But wouldn’t you know, that two months before I was to leave, I once again found myself in the same restaurant as my biological father. In fact, he walked right past me and I knew that even though I knew who he was, he didn’t know me apart from anyone else. Honestly, it stung. It hurt, even though I was transformed by the forgiveness that had taken root in my life; it was forgiveness he never asked for, and certainly didn’t deserve. However, a peace settled over me. This was my chance to face him before I moved away to Texas, and I knew with complete certainty that this was the moment I had prayed for. I no longer expected him to beg me for forgiveness, and I didn’t need that from him either. But I wanted him to know that I made it. I was living the life I wanted to live and the pain I had carried for so many years did not define nor hold me back in any way.
So I marched over to his table with both confidence, peace, and legs that felt like noodles! I introduced myself. He was very surprised and so were the church members who were dining with him. When he told them he was my dad, I corrected him to let them know that he was my biological father but I already had a dad. I told him I just wanted him to see me. I was doing so well in school and was about to move to Texas, but I wanted him to see me and know that I was real. After a few minutes of awkward conversation, on even shakier legs, I walked away and we left that restaurant. I was proud of how I carried myself. I knew that my prayers were heard. Forgiveness wasn’t for my biological father. It was for me. How he neglected his children was not about me in any way, though I felt the pain of that, but I was worth everything even if he wasn’t going to be in my life. It was healing.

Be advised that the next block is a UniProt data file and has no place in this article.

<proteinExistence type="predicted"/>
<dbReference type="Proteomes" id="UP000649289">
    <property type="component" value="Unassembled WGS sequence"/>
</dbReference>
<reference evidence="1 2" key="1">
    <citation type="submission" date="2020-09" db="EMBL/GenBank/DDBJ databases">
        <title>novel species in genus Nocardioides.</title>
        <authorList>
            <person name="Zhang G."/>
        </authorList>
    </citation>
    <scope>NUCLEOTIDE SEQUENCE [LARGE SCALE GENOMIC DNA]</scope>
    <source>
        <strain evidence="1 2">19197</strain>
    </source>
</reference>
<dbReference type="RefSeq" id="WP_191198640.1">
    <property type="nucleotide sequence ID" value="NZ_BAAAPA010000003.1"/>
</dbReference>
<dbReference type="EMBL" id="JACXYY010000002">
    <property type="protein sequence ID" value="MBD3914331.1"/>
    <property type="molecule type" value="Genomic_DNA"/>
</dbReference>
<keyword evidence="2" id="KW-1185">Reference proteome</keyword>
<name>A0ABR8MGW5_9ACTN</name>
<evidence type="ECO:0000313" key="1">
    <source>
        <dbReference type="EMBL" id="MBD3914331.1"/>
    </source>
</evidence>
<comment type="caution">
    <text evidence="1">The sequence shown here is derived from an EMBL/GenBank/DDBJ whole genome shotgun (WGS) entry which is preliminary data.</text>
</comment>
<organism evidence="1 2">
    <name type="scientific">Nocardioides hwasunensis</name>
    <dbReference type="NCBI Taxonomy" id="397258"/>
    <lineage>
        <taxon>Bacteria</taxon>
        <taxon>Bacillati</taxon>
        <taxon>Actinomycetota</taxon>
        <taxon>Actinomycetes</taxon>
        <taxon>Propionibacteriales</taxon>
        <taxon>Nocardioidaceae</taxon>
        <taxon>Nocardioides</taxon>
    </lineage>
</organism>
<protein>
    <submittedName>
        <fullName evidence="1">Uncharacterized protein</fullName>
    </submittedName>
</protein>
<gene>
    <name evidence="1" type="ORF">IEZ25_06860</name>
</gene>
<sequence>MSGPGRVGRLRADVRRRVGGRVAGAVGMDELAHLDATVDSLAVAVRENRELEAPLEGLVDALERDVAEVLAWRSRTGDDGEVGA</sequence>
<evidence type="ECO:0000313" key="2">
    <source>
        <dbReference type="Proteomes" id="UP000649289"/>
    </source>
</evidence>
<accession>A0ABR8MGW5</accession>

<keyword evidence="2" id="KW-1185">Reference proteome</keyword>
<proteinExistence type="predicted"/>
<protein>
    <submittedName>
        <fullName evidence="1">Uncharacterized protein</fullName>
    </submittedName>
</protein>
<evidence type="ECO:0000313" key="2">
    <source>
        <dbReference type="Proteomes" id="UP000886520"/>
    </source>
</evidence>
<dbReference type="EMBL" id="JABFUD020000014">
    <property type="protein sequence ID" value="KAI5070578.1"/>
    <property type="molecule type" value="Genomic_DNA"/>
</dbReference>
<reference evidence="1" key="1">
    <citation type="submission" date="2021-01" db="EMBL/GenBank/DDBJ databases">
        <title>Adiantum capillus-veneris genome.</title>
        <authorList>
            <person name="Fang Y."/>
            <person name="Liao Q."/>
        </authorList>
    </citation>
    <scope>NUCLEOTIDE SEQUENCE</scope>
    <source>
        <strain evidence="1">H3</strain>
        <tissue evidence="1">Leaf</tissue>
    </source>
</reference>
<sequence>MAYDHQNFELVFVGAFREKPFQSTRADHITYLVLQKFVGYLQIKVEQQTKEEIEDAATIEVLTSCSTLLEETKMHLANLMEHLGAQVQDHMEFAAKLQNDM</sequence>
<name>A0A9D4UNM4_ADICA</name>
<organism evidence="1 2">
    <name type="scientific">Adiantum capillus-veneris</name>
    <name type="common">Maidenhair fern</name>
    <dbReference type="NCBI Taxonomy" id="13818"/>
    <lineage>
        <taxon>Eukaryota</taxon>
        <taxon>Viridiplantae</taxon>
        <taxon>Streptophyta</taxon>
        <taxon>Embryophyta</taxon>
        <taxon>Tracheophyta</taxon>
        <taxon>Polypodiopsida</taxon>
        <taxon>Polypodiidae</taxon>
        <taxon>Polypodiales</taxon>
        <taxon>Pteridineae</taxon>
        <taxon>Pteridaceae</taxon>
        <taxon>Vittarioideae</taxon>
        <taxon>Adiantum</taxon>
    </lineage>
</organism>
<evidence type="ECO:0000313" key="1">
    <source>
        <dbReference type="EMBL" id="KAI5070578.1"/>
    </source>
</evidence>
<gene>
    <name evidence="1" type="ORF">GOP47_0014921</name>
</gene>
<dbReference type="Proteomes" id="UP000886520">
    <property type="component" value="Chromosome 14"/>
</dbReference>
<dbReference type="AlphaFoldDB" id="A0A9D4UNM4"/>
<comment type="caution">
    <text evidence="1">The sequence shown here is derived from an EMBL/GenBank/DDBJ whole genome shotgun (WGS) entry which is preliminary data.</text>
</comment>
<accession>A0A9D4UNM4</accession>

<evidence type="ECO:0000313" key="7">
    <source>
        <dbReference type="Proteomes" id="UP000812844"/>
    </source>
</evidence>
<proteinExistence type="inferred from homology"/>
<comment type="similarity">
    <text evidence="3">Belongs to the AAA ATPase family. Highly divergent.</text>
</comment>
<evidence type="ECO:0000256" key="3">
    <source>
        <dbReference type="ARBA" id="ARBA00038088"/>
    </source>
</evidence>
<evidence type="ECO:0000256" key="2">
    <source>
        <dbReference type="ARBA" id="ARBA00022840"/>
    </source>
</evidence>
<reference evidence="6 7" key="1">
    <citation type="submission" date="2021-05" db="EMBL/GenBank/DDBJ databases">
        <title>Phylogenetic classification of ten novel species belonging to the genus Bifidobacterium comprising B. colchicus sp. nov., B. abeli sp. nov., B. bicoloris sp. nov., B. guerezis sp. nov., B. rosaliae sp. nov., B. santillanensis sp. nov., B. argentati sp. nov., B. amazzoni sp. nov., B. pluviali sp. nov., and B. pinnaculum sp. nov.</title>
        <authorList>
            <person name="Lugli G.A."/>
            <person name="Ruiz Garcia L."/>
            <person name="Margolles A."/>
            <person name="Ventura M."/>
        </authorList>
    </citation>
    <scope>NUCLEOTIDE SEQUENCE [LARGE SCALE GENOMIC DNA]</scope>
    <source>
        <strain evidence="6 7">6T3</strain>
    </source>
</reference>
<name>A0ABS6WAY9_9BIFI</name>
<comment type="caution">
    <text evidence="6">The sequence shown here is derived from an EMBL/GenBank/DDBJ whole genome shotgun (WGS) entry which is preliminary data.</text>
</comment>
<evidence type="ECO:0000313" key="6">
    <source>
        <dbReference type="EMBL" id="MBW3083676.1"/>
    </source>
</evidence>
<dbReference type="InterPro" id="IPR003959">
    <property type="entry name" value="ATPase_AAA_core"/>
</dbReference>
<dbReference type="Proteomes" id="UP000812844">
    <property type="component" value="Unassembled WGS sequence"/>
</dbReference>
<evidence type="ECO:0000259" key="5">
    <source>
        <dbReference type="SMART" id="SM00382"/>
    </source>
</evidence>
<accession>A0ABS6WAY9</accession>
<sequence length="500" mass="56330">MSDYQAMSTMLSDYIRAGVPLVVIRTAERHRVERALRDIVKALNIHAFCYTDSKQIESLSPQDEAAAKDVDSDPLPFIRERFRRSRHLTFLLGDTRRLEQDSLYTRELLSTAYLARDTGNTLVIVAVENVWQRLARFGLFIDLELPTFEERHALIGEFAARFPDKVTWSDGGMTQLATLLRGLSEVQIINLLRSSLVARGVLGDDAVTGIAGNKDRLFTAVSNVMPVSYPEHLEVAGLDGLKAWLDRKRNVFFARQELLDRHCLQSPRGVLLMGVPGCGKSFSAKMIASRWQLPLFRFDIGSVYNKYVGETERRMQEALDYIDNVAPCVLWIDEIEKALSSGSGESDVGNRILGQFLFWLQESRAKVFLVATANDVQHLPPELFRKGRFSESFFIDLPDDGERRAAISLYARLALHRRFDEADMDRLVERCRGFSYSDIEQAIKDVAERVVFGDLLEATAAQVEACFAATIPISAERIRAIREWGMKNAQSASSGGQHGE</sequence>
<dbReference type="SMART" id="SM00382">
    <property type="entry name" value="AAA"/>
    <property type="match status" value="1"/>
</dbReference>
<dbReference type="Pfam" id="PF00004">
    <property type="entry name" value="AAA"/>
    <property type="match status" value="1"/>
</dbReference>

The Cycle of Forgiving
Through the years, I have had to learn how to forgive him over and over. When I met my first class of fifth grade students the first year of teaching, and I felt the protectiveness of a momma bear, I thought of him and how he abandoned my family and I had to forgive him again. Every time I carried my own children inside of me, it triggered hurt that he could so easily leave us behind. I had to forgive him because the cycle of hurt and hate could easily consume me. He’s never said he was sorry. He probably never will. Although, I hope for his own soul, he will take ownership of his wrongdoing and I wish him well. He isn’t my burden to carry.
Forgiveness is a cycle. My biological father wasn’t the last person I’ve struggled to forgive, but the example of how I was able to move on without him uttering a word has helped me forgive others, too. It’s not easy, even right now, I know I need counseling to help me process emotions for another family member who has hurt me my whole life. I have been shoving the pain aside because I know they will never own their actions towards me, but I want to move on in a healthy and whole way. When we are hurt deeply, we develop triggers and those triggers force us to deal with the pain all over again.
It reminds me of the cycle of grief. Over time the triggers are further away and less intense, but it’s still there and sometimes takes me off guard. The recent triggers have forced me to make the decision to seek help. Like so many other educators, I am loaded down with responsibilities to help others learn. For myself, I want to unload this burden that I can’t remove by myself so I can enjoy more parts of my life, like teaching and my family.
Choosing to Forgive
I chose forgiveness for myself and I will choose it all over again, for my mental and spiritual health. Unforgiveness, for me, turns into bitterness, and I know it can spill over into the other relationships in my life. It is too heavy to carry. People depend on me, my children especially. I’ve felt the burden of carrying around dead weight and I don’t want it. I want life. Liberation. A more clear mind.
Forgiveness is most challenging when the hurt runs deep. But carrying around a grudge can impact our lives in unhealthy ways that break down our mental, physical, and spiritual health. Learning how to forgive is a process. Had it not been for my counselor and my faith, I would not have known how to move through it. I’ve relied on my faith for years so that I would not get sucked back into bitterness from actions others have done that I cannot control. Other times, professional help is necessary. You may find forgiveness and freedom in another way and I respect that as much as I respect my own path.
But that’s what I wish for you: a life of freedom from hurt that was never your fault.
Melody McAllister is a wife, mother of five, educator, and author. She and her family relocated to Alaska from the Dallas area in 2019. McAllister is 2017 Garland NAACP Educator of the Year and author of the I’m Sorry Story, a children’s book about taking responsibility for mistakes and making sincere apologies.